Glimpses into the Spirit of Gender Equality: Mwinilunga, Zambia

Glimpses into the Spirit of Gender Equality: Mwinilunga, Zambia

The following is part of a series exploring how Baha’i communities have seen the principles of gender equality outlined in the Beijing Declaration and Platform for Action begin to take form in neighborhoods and villages around the world. 

Efforts to empower young adolescents have been central to the advancement of girls and women in the Mwinilunga area.
Efforts to empower young adolescents have been central to the advancement of girls and women in the Mwinilunga area.
New York—4 March 2020

The path towards a more gender-equal society can take many forms. In the red-earth environs of Mwinilunga, a town in the northwest corner of Zambia, that path has centered on the spiritual empowerment of young adolescents. 

“With the arrival of the junior youth program, parents began to see that whatever the boys could do, the girls could also do,” says Teckson, coordinator of an initiative called the junior youth spiritual empowerment program. “They began to question themselves about what was said to be only for boys or only for girls.”

The program he refers to helps “junior youth”, aged 12–15, analyze and recognize the influence of positive and negative forces operating in society, understand and describe with clarity the world around them, and build capacity to make meaningful contributions to the well-being of their community. 

“It helps them think about whatever they do and how it will impact others. It helps them to act with moderation,” says Vahid, a 20 year-old who facilitates a group of junior youth in a village in the area. “The texts they study encourage them to be patient and steadfast in the face of challenges. They grow in their ability to persevere and overcome problems over time.”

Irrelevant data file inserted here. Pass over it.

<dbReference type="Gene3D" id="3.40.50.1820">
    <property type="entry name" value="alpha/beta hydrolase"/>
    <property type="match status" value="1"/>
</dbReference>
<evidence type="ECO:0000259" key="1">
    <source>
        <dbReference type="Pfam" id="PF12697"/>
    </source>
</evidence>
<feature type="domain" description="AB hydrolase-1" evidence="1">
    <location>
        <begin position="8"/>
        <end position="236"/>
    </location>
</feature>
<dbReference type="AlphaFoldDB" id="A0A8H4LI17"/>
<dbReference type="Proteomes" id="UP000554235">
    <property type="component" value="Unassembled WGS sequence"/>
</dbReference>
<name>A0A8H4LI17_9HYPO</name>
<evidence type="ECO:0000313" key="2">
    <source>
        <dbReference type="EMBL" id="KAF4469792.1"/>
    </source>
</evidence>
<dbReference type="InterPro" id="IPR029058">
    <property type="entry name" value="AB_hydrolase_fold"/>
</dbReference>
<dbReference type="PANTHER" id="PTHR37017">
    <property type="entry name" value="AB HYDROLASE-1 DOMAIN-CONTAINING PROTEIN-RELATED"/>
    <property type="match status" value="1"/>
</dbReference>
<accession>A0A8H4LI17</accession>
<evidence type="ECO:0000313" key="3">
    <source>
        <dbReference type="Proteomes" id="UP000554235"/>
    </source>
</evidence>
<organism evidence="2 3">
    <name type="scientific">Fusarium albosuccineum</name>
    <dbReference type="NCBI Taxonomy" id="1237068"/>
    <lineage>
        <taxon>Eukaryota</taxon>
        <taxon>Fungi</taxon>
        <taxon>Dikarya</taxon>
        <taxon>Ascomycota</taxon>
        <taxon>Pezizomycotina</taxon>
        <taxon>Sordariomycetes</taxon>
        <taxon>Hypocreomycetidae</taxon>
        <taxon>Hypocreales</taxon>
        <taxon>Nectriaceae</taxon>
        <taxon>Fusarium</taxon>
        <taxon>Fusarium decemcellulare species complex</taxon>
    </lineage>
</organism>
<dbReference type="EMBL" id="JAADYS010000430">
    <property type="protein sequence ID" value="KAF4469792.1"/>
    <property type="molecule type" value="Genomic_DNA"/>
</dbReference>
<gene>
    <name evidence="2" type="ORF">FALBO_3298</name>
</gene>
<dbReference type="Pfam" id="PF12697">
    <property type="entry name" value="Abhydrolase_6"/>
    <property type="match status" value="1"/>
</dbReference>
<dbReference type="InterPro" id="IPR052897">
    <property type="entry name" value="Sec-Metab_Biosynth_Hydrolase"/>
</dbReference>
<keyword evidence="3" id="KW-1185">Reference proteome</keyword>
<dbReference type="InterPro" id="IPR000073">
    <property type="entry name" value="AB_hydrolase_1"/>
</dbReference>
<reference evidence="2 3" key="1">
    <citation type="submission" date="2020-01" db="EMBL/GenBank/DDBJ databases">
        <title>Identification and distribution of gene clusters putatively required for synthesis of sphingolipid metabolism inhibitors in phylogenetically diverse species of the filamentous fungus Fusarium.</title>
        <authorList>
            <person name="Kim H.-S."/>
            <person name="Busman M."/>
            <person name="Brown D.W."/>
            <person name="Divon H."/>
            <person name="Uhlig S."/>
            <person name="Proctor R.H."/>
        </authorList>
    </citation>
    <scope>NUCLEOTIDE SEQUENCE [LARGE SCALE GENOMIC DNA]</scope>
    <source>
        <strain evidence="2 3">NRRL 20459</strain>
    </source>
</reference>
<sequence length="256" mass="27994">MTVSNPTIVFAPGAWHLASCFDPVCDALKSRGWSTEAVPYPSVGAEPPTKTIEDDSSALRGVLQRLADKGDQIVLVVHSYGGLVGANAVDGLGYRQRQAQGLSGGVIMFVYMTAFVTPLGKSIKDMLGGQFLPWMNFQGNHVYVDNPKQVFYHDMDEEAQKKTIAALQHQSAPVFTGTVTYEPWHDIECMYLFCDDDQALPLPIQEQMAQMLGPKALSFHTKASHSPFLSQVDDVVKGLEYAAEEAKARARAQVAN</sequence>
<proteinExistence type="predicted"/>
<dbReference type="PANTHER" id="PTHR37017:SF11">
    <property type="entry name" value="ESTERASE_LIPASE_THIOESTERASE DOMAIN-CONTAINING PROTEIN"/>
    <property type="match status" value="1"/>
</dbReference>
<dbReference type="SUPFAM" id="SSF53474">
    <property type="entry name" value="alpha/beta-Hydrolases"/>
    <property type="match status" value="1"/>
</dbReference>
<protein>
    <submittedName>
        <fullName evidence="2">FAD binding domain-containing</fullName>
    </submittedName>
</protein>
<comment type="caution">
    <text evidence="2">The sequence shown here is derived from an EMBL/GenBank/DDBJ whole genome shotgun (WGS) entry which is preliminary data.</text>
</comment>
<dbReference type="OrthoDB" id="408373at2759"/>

Changing perceptions of the capacity and contributions of adolescents—girls in particular—are impacting norms in areas ranging from education, to marriage, to choices about relationships. 

“Often our girls would cut short their education to get married or because they were pregnant at an early age,” explains Josphine, a mother of junior youth in the program. “But now the girls themselves are able to say no to negative forces. There are fewer early pregnancies, and the girls can complete their education. Now we see girls at the forefront, even outranking the boys in their performance.”

With junior youth and the older teens and young adults that often work with them leading the way, views and norms are transforming across the community. “Men used to have all the say in family decisions,” says Emeldah, another mother of junior youth in the community. “But now these roles are not so strict. Now the woman is free to share her ideas in the house, and the husband is able to listen and learn from the wife.”

Transformative as the empowerment of women can be on an individual level, it is equally critical to the progress of society as a whole. “For a country to develop, we need the contributions of both boys and girls,” says Loloji, headmaster of a primary school in one of the villages surrounding Mwinilunga. 

“Previously more boys were educated than girls,” he explains. “But we need to include more girls, so they also can participate in the development of the country. We need more women to participate.” 

Junior youth understand well the role that is theirs to play in such development. Indeed, a growing sense of their own ability to make meaningful change in society is a key ingredient of the process under way. 

“Members of the community take us more seriously now. They no longer wait for us to become adults to help in the community,” explains Scovy, a junior youth in the program. 

“We now engage more actively in service to the community. And we find service to be wonderful.”